Tour puts Steve Winwood 'back in the high life'
BY PHIL ROURA
DAILY NEWS STAFF WRITER
Sunday, January 11th 2009
Steve Winwood plays Foxwoods this week.
The grounds around Steve Winwood's 300-year-old manor house in Gloucestershire, England, are covered with a glistening coat of ice that has turned the area into a winter postcard scene.
"It's called hoar's frost - that is h-o-a-r, so you won't be making a mistake," Winwood explains with a mischievous laugh over the phone. "It is actually quite nice."
Soon, however, he will be defrosting in Hawaii with a couple of concerts before starting a tour of the Eastern Colonies in support of his hit CD, "Nine Lives."
One of his biggest gigs will be at the MGM Grand At Foxwoods on Saturday in the Grand Theater. It's one of the area's most-awaited concerts. Winwood also plays the United Palace in upper Manhattan on Thursday and Friday and the Wellmont in Montclair, NJ, on the 20th.
But on this day it is about relaxing.
"The [four] children are home from school, so it's been a good holiday," says Winwood as the family dog barks for attention. "We've just returned from visiting some friends down the road. It is bitterly cold outside, but I have a roaring fire going and everything is toasty warm. I love this place. My wife and I have lived here for the past 40 years."
Some people have wondered about the new album's title. Could this possibly be a swan song?
"You mean that maybe I've used up all of my nine lives?" he asks. "No, not at all. I still have a lot to say. It's just that this is my ninth studio album and it has nine songs on it."
The focus? "I like to look at it as a collection of fairly unrelated songs that are a bit like a book of short stories."
The common thread? "It is the music, I think - rock, folk, jazz, R&B and world music. They are things I have been comfortable with since I first started."
That was at 15, when he and his brother Muff joined the Spencer Davis Group, co-writing "Gimme Some Lovin' " and "I'm a Man." He left to form Traffic, and in 1969, he met Eric Clapton and a connection clicked. They formed the supergroup Blind Faith, and the bond has endured to this day, with Clapton appearing on the compelling "Dirty City" track on "Nine Lives."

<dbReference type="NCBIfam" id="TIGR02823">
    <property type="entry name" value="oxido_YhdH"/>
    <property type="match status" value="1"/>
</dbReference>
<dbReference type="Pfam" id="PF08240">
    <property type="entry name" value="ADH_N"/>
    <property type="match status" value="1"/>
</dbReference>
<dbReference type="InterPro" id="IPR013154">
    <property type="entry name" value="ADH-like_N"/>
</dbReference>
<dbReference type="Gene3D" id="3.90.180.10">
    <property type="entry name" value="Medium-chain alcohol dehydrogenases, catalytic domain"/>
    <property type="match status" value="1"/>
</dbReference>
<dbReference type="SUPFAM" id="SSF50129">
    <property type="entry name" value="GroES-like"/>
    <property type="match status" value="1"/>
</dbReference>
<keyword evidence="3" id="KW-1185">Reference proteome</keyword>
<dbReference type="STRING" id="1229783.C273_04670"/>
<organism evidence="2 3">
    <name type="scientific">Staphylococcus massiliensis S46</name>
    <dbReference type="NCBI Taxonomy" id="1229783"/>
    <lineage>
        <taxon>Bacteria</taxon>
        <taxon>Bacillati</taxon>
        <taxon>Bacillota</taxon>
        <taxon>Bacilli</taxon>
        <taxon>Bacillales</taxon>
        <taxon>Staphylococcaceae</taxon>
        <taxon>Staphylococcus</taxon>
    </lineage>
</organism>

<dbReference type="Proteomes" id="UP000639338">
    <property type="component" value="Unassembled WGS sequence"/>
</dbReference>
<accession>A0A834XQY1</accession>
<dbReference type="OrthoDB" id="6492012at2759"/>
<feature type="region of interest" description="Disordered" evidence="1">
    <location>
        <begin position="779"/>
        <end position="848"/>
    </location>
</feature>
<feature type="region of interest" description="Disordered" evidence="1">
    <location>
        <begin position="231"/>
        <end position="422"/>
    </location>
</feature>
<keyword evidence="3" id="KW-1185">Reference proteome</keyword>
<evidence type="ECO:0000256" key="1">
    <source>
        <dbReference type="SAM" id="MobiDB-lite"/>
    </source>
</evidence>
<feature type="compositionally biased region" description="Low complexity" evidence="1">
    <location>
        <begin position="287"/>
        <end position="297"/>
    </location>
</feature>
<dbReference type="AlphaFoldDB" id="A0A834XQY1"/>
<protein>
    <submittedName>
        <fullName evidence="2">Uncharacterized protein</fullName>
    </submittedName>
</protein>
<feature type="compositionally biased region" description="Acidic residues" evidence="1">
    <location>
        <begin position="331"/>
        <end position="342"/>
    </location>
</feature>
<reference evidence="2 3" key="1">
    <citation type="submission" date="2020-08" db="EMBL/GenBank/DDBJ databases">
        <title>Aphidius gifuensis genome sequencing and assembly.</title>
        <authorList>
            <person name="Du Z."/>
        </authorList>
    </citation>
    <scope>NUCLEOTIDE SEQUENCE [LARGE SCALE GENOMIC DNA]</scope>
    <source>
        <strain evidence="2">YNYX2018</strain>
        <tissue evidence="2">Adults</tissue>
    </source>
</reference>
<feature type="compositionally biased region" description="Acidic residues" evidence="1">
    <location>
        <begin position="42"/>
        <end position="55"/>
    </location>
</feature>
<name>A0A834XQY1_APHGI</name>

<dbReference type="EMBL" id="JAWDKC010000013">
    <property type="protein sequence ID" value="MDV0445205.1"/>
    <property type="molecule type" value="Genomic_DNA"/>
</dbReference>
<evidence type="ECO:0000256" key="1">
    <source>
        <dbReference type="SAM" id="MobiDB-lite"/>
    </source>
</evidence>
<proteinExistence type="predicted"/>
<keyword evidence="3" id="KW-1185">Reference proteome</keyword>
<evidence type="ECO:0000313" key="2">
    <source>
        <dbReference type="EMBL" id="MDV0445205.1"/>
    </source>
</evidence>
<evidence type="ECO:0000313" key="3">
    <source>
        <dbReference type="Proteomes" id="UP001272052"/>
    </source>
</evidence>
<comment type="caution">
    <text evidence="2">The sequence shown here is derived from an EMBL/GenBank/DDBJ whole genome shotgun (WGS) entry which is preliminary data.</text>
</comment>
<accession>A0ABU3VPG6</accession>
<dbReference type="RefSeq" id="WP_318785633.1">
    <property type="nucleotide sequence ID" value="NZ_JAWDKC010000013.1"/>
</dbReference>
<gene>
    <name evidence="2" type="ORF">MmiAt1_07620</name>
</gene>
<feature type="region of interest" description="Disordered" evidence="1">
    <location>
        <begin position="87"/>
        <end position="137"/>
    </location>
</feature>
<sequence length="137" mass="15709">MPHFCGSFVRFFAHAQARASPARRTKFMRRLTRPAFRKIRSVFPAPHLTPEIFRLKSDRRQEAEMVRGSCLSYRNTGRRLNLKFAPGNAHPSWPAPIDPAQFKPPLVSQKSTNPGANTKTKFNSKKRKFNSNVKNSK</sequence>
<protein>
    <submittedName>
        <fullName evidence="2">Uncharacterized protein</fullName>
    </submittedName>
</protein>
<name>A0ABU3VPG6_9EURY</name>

"I wanted to address urban problems - you know, crime and teenage hooliganism," he explains.
Such as what sometimes breaks out at a soccer game?
"That's a good example. England is a very tribal country and English football is particularly tribal," he explains. "For example, just 20 miles down the road you can find people whose looks and accents are different. They embrace their teams and follow them with tremendous passion."
Asked if he thinks music can bring social changes, Winwood says, "That's a very interesting question. Neil Young says he doesn't think music can change the world anymore, and I kind of agree with him. Maybe it did in the '50s, '60s and '70s, but I'm not actually convinced of that. I mean, recycling our garbage helps more than writing a song about recycling our garbage, doesn't it?"
But writing a song about a social condition "can also highlight it" so it can be improved. And that's what Winwood says he tries to do with "Raging Sea" and "Hungry Man," through which he looks at Africa with a heavy heart. "Here is this beautiful land with such a massive, rich culture, and it is so ironic that it is also so troubled," says Winwood with a sigh. "So much poverty. So many conflicts."
"Nine Lives" debuted at No. 12 on the Billboard 200 last May. The Daily News' music critic, Jim Farber, wrote that "Winwood's voice retains its choirboy resonance and spiraling wind power throughout the disk. An amiable and engaging example of a master back in his element."
Still, Winwood frowns on being labeled. "So much nowadays is about putting people in pigeonholes," he says. "I always like to take a mixture of ingredients and make some kind of rich soup out of them. I'm just lucky enough to still be around to do it."
On a cold winter's night, that's not a bad thing.